April 12, 2018

Black Velvet: A Rasquache Aesthetic @ Hyperallergic

DETROIT — Velvet painting collector Elena Herrada began her introduction of Black Velvet: A Rasquache Aesthetic to me with a definition of the word “rasquache.”

“I had the idea that I wanted to do a velvet painting show when I was in a PhD program at Michigan State University, in Chicano Studies, about 10 years ago,” said Herrada, “along with Diana Rivera, who is now the Chicanx Latinx Subject Specialist and head of the Cesar E. Chavez Collection at the Michigan State University Library. And back then, we were discussing the term ‘rasquache,’ and all the Chicanos in the group recognized velvet paintings were it.”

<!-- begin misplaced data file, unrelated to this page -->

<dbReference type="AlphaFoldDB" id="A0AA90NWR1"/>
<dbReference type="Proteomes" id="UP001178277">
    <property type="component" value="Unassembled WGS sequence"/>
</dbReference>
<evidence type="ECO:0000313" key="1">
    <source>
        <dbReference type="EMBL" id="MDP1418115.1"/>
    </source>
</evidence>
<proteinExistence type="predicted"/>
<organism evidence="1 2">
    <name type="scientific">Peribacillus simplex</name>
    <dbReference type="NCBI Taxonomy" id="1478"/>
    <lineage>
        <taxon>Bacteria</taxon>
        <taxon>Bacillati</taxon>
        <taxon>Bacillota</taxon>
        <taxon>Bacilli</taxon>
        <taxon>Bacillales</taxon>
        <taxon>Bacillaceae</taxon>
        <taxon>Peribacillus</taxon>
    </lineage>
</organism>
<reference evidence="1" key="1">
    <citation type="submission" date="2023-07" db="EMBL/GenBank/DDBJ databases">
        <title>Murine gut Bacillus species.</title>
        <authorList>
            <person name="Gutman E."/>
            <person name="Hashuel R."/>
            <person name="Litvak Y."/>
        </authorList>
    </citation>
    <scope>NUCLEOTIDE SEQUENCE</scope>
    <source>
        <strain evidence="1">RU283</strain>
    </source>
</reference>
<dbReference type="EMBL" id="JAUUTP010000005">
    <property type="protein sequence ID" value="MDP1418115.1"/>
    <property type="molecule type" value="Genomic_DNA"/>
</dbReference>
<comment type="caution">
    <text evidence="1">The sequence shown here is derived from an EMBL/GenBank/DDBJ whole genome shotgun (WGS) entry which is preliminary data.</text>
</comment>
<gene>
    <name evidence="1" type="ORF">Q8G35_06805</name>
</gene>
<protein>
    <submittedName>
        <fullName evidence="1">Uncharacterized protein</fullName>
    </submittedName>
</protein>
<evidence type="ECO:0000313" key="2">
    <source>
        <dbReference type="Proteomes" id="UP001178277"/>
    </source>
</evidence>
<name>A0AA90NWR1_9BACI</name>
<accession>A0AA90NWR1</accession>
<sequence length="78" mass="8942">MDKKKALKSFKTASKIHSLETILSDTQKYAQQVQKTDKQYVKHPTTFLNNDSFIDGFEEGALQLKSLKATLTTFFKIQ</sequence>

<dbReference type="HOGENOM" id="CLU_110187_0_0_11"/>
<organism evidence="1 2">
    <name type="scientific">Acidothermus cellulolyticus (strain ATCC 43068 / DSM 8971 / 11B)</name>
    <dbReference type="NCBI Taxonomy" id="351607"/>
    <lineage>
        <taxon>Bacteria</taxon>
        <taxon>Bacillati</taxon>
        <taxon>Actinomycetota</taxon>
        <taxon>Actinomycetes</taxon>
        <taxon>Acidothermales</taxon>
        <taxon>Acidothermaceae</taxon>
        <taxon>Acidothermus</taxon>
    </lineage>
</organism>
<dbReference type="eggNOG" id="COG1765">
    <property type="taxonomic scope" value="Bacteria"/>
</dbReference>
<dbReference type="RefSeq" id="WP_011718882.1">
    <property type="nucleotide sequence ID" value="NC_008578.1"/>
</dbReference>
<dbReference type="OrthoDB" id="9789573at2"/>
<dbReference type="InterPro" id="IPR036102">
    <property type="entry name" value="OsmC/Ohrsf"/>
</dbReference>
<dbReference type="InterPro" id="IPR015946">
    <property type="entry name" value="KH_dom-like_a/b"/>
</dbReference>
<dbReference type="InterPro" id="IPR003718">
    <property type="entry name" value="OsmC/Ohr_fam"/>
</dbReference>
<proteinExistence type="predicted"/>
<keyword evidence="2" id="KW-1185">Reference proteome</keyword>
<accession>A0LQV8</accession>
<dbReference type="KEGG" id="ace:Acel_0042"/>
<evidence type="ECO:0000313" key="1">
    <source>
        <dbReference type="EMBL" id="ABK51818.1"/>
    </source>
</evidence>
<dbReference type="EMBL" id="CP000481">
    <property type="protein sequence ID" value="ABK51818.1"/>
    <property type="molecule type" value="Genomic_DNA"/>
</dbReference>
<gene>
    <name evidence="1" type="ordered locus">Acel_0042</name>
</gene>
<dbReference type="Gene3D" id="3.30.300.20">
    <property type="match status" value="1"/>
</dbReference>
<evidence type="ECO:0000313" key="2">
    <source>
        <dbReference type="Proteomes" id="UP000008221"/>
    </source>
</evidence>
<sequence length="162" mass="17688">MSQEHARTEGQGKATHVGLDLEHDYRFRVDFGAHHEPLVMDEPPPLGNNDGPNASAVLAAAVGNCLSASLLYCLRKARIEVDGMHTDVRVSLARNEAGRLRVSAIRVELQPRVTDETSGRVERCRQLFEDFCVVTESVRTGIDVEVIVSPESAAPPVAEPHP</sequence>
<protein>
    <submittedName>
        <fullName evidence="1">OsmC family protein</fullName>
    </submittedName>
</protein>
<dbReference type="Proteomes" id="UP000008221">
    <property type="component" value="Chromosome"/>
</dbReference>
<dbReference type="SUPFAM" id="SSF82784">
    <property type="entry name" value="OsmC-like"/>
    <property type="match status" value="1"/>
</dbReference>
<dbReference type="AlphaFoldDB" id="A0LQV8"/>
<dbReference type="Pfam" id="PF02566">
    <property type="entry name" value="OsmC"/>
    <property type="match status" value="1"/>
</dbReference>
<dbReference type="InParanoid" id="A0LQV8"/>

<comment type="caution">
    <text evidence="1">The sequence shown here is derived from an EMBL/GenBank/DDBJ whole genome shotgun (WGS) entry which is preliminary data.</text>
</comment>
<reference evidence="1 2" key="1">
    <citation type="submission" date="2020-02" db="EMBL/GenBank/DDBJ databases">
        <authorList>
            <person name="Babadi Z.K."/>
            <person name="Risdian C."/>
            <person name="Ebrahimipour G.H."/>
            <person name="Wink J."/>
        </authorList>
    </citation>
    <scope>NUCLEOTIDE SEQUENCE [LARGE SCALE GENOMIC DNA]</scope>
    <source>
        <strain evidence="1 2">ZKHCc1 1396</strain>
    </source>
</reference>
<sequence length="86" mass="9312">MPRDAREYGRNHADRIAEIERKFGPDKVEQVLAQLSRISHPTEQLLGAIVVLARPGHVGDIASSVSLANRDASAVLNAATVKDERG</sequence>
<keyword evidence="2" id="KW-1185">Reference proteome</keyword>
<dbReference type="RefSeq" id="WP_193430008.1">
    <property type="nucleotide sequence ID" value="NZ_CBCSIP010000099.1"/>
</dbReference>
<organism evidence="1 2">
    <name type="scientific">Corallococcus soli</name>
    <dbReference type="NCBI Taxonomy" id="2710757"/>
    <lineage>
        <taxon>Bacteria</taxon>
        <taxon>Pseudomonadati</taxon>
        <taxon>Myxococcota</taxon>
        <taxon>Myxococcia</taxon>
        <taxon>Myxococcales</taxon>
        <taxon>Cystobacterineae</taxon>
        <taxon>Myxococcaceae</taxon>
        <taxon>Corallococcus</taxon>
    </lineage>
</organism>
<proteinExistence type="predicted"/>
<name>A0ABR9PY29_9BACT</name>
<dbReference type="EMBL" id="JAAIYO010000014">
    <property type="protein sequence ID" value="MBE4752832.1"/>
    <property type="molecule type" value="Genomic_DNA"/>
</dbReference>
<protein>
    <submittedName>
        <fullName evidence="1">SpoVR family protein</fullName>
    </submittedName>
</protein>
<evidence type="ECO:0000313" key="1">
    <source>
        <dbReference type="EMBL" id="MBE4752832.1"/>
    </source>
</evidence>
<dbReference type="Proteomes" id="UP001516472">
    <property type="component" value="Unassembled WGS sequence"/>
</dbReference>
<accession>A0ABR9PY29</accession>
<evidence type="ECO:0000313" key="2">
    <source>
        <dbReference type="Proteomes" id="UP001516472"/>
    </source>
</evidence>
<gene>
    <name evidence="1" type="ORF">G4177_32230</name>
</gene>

“Rasquache” is a Nahuatl word (within the Uto-Aztecan language family), and Herrada characterizes it to mean: “ordinary or low. Kind of day-to-day. Some people say ‘low art,’ but I would say ‘the beauty of our everyday lives.’” In his 1989 essay, “Rasquachismo: A Chicano Sensibility,” critic Tomás Ybarra-Frausto specifies a kind of tackiness or shoddiness attendant to rasquache items, as well as repurposing of castaway items or trappings of upper-class excesses — a kind of DIY kitsch, metabolized within the framework of working-poor Chicano ethos. Besides velvet paintings, Herrada offers the example of sidewalk flower planters made of painted tires, and Ybarra-Frausto calls out Chicano appropriation of “kustom kar culture” into lowrider culture as rasquache — and its further distillation into customized Schwinn Stingray bikes made to emulate hot-rods as “muy rasquache.”

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